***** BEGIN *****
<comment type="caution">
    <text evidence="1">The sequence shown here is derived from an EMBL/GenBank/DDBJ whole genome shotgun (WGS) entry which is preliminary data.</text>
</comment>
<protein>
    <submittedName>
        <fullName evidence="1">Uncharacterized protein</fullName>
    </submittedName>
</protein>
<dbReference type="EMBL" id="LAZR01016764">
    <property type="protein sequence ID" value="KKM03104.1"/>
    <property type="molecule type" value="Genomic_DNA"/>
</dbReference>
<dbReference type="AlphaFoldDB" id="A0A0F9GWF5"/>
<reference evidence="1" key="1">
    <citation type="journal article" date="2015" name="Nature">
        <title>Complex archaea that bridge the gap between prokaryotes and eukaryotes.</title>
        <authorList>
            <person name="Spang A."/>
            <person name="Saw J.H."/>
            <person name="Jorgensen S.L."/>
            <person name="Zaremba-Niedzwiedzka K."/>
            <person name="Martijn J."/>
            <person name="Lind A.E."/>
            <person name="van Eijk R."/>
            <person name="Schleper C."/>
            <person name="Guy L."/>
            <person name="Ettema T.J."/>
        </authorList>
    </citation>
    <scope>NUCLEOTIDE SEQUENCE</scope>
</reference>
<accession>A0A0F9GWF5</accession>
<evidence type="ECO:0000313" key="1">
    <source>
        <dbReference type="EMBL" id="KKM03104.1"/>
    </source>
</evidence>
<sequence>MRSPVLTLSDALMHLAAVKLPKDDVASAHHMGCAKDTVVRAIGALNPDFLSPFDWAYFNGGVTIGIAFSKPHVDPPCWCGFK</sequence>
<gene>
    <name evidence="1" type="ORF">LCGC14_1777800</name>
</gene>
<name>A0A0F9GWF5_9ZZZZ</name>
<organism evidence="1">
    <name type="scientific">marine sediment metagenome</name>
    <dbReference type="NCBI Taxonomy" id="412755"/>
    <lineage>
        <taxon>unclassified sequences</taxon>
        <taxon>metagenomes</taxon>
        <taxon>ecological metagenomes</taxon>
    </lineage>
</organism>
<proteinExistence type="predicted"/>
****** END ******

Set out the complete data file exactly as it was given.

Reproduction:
<comment type="caution">
    <text evidence="1">The sequence shown here is derived from an EMBL/GenBank/DDBJ whole genome shotgun (WGS) entry which is preliminary data.</text>
</comment>
<protein>
    <submittedName>
        <fullName evidence="1">Uncharacterized protein</fullName>
    </submittedName>
</protein>
<dbReference type="EMBL" id="LAZR01016764">
    <property type="protein sequence ID" value="KKM03104.1"/>
    <property type="molecule type" value="Genomic_DNA"/>
</dbReference>
<dbReference type="AlphaFoldDB" id="A0A0F9GWF5"/>
<reference evidence="1" key="1">
    <citation type="journal article" date="2015" name="Nature">
        <title>Complex archaea that bridge the gap between prokaryotes and eukaryotes.</title>
        <authorList>
            <person name="Spang A."/>
            <person name="Saw J.H."/>
            <person name="Jorgensen S.L."/>
            <person name="Zaremba-Niedzwiedzka K."/>
            <person name="Martijn J."/>
            <person name="Lind A.E."/>
            <person name="van Eijk R."/>
            <person name="Schleper C."/>
            <person name="Guy L."/>
            <person name="Ettema T.J."/>
        </authorList>
    </citation>
    <scope>NUCLEOTIDE SEQUENCE</scope>
</reference>
<accession>A0A0F9GWF5</accession>
<evidence type="ECO:0000313" key="1">
    <source>
        <dbReference type="EMBL" id="KKM03104.1"/>
    </source>
</evidence>
<sequence>MRSPVLTLSDALMHLAAVKLPKDDVASAHHMGCAKDTVVRAIGALNPDFLSPFDWAYFNGGVTIGIAFSKPHVDPPCWCGFK</sequence>
<gene>
    <name evidence="1" type="ORF">LCGC14_1777800</name>
</gene>
<name>A0A0F9GWF5_9ZZZZ</name>
<organism evidence="1">
    <name type="scientific">marine sediment metagenome</name>
    <dbReference type="NCBI Taxonomy" id="412755"/>
    <lineage>
        <taxon>unclassified sequences</taxon>
        <taxon>metagenomes</taxon>
        <taxon>ecological metagenomes</taxon>
    </lineage>
</organism>
<proteinExistence type="predicted"/>